Michigan Gov. Rick Snyder signs legislation that puts regulations on self-driving vehicles on the books and moves the state to the forefront of automated-vehicle development.
With the signing, Michigan joins seven other states that have passed autonomous-vehicle legislation.
Michigan’s law allows public-road testing of vehicles without steering wheels and pedals and not requiring human control.
It also clears the way for automotive and technology companies to operate ride-sharing services using self-driving vehicles and for automated vehicles to be sold to the public “once the technology has been tested and certified.”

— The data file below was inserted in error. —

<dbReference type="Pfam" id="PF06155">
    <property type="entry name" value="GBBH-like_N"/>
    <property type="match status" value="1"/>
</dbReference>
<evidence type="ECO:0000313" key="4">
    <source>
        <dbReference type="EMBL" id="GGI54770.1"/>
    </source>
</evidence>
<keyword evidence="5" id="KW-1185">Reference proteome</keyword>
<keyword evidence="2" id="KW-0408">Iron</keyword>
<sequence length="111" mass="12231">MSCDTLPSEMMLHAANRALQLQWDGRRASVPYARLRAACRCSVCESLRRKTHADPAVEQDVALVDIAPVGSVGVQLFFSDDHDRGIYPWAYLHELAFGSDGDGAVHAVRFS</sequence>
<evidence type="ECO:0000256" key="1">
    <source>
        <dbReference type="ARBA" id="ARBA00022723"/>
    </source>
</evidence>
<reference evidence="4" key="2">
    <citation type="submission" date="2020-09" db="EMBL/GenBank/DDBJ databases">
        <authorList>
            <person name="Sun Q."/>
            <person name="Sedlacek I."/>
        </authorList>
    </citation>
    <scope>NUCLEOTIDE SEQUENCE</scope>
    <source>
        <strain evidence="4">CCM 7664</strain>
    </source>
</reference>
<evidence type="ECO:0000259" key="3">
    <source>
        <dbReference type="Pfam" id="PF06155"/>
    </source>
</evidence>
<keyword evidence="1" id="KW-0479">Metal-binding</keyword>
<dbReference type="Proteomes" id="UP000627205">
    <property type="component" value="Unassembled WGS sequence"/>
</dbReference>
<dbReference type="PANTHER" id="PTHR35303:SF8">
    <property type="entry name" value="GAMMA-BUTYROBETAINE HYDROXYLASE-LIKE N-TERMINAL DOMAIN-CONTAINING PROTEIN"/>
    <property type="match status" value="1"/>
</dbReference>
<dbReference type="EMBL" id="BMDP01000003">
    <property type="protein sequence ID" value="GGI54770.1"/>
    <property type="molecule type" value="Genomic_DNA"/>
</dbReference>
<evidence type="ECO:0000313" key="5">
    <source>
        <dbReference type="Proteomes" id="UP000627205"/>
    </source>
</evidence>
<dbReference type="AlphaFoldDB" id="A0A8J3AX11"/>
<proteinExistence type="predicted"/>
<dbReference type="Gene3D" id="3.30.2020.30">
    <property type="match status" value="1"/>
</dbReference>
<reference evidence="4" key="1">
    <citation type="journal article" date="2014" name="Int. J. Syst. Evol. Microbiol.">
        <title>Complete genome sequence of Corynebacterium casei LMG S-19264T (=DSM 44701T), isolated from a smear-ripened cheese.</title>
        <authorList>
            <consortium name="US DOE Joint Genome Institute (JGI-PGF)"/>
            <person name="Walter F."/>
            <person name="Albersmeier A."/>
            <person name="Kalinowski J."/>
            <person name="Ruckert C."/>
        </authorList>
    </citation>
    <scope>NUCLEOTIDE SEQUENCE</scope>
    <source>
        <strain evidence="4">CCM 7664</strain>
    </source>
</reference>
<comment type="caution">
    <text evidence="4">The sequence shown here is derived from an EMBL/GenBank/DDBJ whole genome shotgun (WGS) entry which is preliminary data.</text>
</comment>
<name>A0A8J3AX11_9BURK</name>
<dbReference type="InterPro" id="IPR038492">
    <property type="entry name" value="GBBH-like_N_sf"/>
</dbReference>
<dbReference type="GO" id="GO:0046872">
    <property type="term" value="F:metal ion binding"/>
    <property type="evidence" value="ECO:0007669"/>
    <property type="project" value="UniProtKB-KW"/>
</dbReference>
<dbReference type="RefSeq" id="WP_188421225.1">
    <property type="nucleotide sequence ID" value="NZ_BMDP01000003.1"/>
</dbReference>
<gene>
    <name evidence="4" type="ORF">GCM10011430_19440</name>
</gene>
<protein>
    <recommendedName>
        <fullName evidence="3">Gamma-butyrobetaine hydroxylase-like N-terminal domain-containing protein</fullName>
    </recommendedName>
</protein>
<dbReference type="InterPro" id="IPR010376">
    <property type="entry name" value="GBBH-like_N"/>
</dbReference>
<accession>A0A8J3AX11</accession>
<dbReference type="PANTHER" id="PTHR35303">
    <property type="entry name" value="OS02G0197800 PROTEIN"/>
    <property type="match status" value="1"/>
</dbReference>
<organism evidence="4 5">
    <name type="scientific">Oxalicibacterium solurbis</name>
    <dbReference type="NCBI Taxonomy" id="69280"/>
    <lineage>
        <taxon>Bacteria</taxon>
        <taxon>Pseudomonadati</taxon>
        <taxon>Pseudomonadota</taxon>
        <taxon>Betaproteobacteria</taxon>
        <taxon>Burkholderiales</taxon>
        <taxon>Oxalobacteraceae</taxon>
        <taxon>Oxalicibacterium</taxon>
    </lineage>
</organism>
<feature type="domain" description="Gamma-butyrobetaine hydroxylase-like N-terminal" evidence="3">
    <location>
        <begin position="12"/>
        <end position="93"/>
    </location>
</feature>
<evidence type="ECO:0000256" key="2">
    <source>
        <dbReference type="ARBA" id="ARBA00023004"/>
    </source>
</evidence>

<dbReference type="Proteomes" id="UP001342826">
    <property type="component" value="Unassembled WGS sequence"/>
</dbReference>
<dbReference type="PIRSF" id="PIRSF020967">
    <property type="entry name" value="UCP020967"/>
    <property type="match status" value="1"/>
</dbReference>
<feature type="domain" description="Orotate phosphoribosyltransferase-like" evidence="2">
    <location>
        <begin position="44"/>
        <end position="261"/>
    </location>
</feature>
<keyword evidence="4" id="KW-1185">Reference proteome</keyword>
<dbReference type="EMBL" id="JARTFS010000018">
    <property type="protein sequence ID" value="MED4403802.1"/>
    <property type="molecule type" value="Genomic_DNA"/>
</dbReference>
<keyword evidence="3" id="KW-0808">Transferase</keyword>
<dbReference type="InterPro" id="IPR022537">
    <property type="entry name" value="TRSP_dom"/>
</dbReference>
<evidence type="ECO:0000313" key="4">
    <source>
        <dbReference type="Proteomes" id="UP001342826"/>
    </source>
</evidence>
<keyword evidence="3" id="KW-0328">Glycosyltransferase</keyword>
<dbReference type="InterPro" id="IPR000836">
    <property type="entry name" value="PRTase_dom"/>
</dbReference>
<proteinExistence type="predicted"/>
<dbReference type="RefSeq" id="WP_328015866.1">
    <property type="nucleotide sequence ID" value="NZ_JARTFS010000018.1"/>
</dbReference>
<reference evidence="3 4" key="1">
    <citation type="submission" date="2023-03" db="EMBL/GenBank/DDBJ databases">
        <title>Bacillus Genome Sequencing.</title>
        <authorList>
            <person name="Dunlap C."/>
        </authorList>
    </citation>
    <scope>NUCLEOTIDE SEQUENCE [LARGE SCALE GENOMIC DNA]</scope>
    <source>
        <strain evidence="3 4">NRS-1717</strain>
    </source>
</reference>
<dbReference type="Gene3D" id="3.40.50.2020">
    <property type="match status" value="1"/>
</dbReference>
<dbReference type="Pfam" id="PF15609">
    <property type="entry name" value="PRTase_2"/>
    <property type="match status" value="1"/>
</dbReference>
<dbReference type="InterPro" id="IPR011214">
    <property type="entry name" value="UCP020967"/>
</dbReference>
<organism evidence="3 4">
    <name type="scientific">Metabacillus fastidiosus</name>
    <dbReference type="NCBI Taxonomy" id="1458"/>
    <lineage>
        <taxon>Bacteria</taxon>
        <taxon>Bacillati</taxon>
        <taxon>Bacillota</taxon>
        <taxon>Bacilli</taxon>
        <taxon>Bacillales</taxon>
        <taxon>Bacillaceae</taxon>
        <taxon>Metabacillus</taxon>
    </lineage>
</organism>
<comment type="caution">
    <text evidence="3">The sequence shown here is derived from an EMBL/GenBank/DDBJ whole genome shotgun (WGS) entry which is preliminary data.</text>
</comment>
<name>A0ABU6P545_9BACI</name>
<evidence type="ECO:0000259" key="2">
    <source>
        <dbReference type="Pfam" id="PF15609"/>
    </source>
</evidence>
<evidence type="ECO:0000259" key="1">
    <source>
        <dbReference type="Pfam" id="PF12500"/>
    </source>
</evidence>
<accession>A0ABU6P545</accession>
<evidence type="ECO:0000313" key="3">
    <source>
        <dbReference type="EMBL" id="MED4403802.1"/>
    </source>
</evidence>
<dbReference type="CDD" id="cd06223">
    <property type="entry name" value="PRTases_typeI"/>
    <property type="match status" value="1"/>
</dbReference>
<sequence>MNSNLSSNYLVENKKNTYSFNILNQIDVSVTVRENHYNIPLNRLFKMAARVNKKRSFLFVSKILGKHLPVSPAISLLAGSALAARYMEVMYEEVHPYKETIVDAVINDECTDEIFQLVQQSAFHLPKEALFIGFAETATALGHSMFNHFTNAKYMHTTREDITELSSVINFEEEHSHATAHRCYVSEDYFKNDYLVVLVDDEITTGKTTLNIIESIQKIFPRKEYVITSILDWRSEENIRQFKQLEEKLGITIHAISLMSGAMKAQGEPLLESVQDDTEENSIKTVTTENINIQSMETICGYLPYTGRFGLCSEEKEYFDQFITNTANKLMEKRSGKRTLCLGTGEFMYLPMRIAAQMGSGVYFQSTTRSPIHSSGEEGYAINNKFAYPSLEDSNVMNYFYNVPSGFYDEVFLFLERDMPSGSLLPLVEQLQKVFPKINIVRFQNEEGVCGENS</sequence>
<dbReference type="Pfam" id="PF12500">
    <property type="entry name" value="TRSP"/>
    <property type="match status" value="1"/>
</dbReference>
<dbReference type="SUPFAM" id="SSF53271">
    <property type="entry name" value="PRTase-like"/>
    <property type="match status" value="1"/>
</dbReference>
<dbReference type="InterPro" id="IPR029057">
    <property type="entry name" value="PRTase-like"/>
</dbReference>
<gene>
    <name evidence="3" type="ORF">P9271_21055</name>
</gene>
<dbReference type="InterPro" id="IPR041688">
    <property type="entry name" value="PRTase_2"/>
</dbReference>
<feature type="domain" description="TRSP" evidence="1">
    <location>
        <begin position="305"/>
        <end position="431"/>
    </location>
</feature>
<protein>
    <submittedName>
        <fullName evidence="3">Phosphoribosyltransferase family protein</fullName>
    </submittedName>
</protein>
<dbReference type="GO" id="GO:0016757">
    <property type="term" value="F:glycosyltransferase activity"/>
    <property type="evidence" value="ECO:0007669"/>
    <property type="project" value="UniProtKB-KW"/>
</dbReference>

The new law also establishes the Michigan Council on Future Mobility. Overseen by the Michigan Department of Transportation, it will recommend policies to set industry standards and regulate connected-vehicle networks and how traffic data is collected and shared.
FCA U.S., Ford , General Motors, Toyota, Google, Uber and Lyft all provided input during the formation of the law, which comes as part of the state’s efforts to become a leader in autonomous-vehicle technology development.
The ceremonial signing, held today at the Automotive Hall of Fame in Dearborn, MI, comes on the heels of a groundbreaking for the American Center for Mobility’s state-funded autonomous-vehicle test track and research operation in Ypsilanti, MI. The first of its three test tracks, a highway circuit, is expected to be in operation by December 2017.
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